After leaving a game against Arkansas once, I did what I usually do, take a long way home. I love taking the back roads and seeing places that I’ve never seen before. It was one of these times I ran across an old roadside BBQ shack outside of some little Alabama town I can’t even remember. I told my girl friend that I wanted some BBQ from that little shack. “It just HAD to be good.” I thought to myself. My heart was set on a BBQ sandwich and some Brunswick stew. But the lady said she had just sold out of the stew and offered me some cabbage stew instead. That’s not what I had in mind and the disappointment must have showed. She gave me a taste of a cabbage stew. Oh my Lord was it good! I bought 2 or 3 quarts of that stuff to take home with us and over the next couple of days, my friend and I picked apart what we thought were the ingredients of that cabbage stew. I still make it, just as if I had bought it at that little roadside BBQ joint in LA. (Lower Alabama).
Kind of by happenstance, earlier this year, both of my brothers Bruce and Sonny were at my house for an extended visit. We spent many an hour talking, visiting, joking around, reminiscing about our childhood and watching football. It was great having two people that I love and admire spending more than a week here with me. Of course food came up, as it often does, and I mentioned my hatred for those dreaded chicken pot pies. Who would have thought that a man in his mid-50’s would still remember those horrible things from his pre-teen years? But I did. Food must have such a lasting impression on us all. Not long after they had left, I was watching one of those cooking shows and one of the things that they were cooking was, believe it or not, chicken pot pies. I watched. I don’t know why I did, but I did. I hated the things, hadn’t eaten one in more than 40 years. But I watched it anyway. The chef made the thing look good, and easy. Hey, I like good and easy! I decided to try and make one for myself. So after 40+ years of swearing that I’d never have chicken pot pie again, here I was cooking and even enjoying a most delicious recipe, thanks to a cooking channel on TV. Daddy would be proud!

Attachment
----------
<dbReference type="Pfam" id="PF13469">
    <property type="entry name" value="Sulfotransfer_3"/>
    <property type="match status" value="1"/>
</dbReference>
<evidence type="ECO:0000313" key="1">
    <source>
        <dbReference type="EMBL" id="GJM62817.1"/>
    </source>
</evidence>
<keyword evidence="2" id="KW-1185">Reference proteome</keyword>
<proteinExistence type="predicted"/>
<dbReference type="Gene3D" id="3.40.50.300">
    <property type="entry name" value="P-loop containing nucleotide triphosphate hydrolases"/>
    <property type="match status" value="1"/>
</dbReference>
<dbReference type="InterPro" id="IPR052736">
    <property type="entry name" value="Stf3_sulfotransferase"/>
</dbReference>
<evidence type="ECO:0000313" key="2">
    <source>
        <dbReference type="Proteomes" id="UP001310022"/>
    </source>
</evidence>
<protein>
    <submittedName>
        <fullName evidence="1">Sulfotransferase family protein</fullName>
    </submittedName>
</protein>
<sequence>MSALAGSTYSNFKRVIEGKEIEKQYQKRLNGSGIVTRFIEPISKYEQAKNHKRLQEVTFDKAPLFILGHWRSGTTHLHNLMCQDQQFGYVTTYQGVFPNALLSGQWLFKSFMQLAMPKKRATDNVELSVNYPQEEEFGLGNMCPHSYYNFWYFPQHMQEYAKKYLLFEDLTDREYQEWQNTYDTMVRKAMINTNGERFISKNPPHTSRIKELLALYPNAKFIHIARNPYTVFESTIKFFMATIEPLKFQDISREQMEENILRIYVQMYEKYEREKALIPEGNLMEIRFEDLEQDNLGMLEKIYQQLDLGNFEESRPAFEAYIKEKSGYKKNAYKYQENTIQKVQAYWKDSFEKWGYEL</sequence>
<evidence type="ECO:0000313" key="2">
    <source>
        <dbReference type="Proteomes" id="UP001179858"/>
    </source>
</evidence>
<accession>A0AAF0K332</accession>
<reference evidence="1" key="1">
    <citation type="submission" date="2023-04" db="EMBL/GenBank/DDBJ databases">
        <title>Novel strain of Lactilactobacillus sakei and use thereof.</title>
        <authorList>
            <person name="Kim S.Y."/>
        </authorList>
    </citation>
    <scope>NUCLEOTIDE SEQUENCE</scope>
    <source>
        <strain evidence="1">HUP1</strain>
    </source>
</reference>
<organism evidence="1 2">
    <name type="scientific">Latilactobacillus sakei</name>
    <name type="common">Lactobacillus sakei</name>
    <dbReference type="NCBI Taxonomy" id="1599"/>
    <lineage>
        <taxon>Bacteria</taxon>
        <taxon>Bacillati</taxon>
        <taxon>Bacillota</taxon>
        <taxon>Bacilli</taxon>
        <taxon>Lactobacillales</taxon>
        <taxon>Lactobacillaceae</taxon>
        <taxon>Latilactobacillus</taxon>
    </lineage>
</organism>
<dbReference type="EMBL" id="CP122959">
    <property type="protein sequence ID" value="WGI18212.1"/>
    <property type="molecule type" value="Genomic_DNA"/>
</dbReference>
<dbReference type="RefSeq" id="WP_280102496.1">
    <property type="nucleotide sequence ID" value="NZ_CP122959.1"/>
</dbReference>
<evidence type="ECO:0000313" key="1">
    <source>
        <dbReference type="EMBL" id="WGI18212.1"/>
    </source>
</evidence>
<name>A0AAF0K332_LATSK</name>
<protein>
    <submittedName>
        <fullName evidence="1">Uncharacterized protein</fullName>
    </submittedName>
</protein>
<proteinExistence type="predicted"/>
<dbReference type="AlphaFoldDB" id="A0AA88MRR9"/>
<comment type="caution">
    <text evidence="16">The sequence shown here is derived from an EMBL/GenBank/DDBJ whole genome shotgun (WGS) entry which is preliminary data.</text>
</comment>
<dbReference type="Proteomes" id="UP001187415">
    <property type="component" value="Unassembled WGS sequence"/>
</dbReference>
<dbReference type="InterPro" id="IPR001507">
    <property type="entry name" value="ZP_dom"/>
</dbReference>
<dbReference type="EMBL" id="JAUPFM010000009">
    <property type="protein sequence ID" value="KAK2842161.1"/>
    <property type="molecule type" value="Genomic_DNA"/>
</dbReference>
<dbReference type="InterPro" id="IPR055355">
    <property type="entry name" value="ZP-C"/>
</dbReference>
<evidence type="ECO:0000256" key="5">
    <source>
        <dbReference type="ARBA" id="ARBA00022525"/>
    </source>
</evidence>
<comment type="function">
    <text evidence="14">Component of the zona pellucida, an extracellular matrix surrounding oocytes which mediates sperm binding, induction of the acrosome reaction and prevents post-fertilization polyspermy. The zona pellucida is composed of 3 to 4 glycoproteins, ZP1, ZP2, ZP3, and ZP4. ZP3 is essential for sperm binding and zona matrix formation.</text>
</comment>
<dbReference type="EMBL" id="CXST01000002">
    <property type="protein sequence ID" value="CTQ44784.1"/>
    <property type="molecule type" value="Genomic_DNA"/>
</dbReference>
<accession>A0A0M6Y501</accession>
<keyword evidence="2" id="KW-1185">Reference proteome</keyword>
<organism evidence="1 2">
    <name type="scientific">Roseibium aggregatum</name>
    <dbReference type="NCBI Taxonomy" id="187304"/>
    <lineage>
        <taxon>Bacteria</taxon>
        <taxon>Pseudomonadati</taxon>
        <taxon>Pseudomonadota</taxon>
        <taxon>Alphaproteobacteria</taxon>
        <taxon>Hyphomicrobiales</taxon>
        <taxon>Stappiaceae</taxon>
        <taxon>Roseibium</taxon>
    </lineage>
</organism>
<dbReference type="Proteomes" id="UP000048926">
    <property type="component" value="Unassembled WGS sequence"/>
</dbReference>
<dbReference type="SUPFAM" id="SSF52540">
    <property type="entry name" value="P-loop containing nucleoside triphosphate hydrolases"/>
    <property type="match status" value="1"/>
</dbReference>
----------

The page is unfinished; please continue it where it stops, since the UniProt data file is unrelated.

All of that and more, brings me to this....I love Southern food! One of my favorite things to do is find a recipe, cook it and tweak it to make it even better. I started this business with this simple premise in mind, that food should be good. Too often we buy things from a grocery store and they’re just not as tasty as they looked on the package or as the hype about them would have you believe. And while we always don’t seem to have as much time to spend in the kitchen anymore, I hope to bring you wonderfully delicious foods that you and your family can enjoy for years to come and make your time spent in the kitchen well worth the effort.
I welcome your feedback and your suggestions. Keep checking in on us, we’re just getting started!
- Jim Long, Founder